Furthermore, Apple has already collaborated with hospitals to help integrate the iPad into the clinical workflow. The University of Chicago’s internal medicine residents use the iPad in the hospital setting to improve their workflow, using it to chart patient data, and for patient education. When a University of Chicago resident e-mailed Steve Jobs telling him of how the residency program was using the iPad in the hospital, Apple executives came to the University hospital and offered assistance — Clearly showing Apple is paying attention [refer to below embedded video].

In regards to making home grown apps, medical institutions are already doing this. The medical college of Georgia has made a suit of applications for their health science graduate students, ranging from medical calculators to medical reference tools.


The second greatest reason why Android is destined to fail in the hospital setting is because of fragmentation issues. This has been a key reason why it has taken many medical app developers, such as Epocrates and Medscape, so much time to transition to the Android platform. And if you look in the comments section of our Medscape review, you’ll see that users are still having issues with various types of Android phones and operating systems.

Android is open, yes — but the same openness that has enabled it to pass Apple’s iPhone in market share is also the reason why it’s not a good option for hospital and enterprise systems. If a hospital system wants to upgrade their Android tablets with new hardware, how sure can they be that their customized apps will work? Or, will the new Android platform they upgrade to even work with their existing hardware?

This is not the case for Apple — where iOS apps seamlessly integrate on the iPhone, iPod Touch, and iPad.

Data — The most important reason

The most important reason the iPad will beat Android tablets for hospital use is because of the current state of iPads in hospital systems, there are numerous pilot studies and current examples to point to — the data that will be released from these example can not be understated.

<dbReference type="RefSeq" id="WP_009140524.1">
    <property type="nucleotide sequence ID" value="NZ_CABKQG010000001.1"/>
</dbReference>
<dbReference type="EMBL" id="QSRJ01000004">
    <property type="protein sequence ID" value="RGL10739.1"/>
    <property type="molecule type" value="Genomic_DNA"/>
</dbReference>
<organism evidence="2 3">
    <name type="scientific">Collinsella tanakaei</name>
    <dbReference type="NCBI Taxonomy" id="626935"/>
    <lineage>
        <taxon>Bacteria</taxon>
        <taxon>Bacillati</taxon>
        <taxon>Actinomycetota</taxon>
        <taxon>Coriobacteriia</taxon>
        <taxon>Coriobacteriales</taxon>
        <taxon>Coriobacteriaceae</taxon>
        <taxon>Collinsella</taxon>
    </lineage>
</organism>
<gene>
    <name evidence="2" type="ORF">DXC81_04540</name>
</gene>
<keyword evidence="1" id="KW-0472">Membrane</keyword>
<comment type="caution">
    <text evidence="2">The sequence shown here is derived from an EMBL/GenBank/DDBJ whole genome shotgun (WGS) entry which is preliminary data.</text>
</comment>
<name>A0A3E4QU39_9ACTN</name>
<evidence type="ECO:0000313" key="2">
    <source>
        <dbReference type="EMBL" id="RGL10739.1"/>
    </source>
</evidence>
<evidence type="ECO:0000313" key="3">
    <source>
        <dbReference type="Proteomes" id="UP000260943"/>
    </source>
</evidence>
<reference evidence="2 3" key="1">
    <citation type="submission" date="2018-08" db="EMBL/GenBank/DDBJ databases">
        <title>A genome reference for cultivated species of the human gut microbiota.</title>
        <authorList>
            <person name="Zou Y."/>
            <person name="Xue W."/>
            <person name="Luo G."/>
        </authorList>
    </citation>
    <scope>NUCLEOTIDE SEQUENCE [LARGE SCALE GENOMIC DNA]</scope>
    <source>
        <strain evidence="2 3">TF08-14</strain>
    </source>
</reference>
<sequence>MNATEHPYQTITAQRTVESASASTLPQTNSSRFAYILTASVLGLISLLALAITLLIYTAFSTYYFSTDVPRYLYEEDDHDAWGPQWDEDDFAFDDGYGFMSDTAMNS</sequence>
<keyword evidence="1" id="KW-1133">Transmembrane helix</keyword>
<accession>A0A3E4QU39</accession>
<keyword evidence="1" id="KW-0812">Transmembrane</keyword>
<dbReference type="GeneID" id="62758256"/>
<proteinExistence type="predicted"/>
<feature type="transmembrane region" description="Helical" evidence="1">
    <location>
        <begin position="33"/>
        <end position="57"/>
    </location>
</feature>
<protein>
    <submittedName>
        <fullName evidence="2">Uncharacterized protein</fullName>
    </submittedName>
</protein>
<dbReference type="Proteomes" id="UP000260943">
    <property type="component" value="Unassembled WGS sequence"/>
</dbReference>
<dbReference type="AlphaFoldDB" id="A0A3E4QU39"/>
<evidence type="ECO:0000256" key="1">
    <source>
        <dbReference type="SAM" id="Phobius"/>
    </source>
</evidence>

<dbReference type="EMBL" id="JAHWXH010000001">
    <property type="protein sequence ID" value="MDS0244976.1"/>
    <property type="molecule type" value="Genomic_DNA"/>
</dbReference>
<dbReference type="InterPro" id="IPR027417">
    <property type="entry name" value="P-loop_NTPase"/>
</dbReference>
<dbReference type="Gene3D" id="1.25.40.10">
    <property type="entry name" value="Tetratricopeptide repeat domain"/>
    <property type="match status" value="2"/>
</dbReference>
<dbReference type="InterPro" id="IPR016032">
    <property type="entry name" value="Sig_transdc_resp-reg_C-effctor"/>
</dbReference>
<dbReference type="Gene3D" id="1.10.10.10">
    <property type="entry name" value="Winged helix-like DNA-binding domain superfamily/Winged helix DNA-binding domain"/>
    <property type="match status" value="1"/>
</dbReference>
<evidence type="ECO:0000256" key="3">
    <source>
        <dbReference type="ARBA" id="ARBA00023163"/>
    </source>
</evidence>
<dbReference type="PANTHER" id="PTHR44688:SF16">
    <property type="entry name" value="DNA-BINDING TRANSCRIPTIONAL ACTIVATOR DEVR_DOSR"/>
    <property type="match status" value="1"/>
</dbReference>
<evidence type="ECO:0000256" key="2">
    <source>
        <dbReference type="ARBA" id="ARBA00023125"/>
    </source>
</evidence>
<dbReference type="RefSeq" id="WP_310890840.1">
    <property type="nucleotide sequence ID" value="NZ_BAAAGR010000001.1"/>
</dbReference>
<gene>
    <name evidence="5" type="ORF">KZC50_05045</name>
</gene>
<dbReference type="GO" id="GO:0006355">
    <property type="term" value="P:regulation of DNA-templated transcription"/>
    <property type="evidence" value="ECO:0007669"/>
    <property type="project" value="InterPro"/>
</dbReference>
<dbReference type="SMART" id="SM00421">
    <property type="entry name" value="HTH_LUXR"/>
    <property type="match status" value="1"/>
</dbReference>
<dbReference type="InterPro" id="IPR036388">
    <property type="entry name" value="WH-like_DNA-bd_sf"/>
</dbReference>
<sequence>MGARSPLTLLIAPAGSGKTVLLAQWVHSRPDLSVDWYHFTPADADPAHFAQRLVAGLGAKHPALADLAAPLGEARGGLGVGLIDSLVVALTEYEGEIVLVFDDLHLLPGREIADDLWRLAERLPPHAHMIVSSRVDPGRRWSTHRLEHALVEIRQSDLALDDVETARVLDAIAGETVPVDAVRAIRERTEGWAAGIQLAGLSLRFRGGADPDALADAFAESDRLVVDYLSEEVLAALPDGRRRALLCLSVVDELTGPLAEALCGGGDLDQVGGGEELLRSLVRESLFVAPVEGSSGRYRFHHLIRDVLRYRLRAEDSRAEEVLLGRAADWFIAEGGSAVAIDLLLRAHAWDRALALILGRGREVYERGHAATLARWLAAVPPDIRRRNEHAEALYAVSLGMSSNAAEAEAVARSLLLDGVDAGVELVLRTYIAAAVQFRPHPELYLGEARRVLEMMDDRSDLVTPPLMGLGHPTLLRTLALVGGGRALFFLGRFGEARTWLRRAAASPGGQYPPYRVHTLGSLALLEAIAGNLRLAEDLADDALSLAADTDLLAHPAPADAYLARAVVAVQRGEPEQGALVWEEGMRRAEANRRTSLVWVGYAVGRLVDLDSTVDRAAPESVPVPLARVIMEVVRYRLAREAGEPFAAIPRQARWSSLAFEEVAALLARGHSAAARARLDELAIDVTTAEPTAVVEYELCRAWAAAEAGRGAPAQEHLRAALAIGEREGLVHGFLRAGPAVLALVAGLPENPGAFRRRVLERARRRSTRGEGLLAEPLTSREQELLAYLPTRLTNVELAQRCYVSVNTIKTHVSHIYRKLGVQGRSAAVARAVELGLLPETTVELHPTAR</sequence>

Along with the already mentioned example of the iPad use in the hospital setting — the University of Chicago’s Internal Medicine Residency Program — there are numerous examples that we have covered in the past:

* Ottawa Hospital has deployed more than 1,000 iPads to physicians and health care providers in their hospital system

* California Hospital piloting more than 100 iPads for hospital use

* Kaiser Permanente experimenting with iPad use for hospital and clinical workflow

* Australian’s state government launches $500,000 pilot program to use the iPad in the hospital setting

* Cedars-Sinai Medical Center experimenting with the iPad in the hospital wards

Moreover, there are numerous examples of the iPad being used for medical students. The following are medical schools that have given their first year medical students iPads, and in the process transformed their curriculum to mobile form: Stanford, UC-Irvine, and USF. This list will only increase. iMedicalApps has received e-mails from educators at other medical schools who are considering having a paperless, mobile medical curriculum, and want to use the iPad to accomplish this.

All this adoption and testing of the iPad in the hospital setting further separates it from Android and other platforms. The iPad has not been released for a full year, and yet these pilot studies and full implementations of the iPad in the medical field have been in full effect.

These case studies of the iPad will produce crucial data for other hospital administrators considering deploying tablets in the hospital setting. Administrators will have access to a wide range of data, from small to large hospital system use of the iPad — something they won’t have for Android tablets.


The iPad’s head start on the tablet category, their improved Enterprise solutions, lack of fragmentation, and the pending data that will be released from the iPad’s integration in current hospital settings are the four key reasons why Apple has a chance to be the de facto hospital tablet.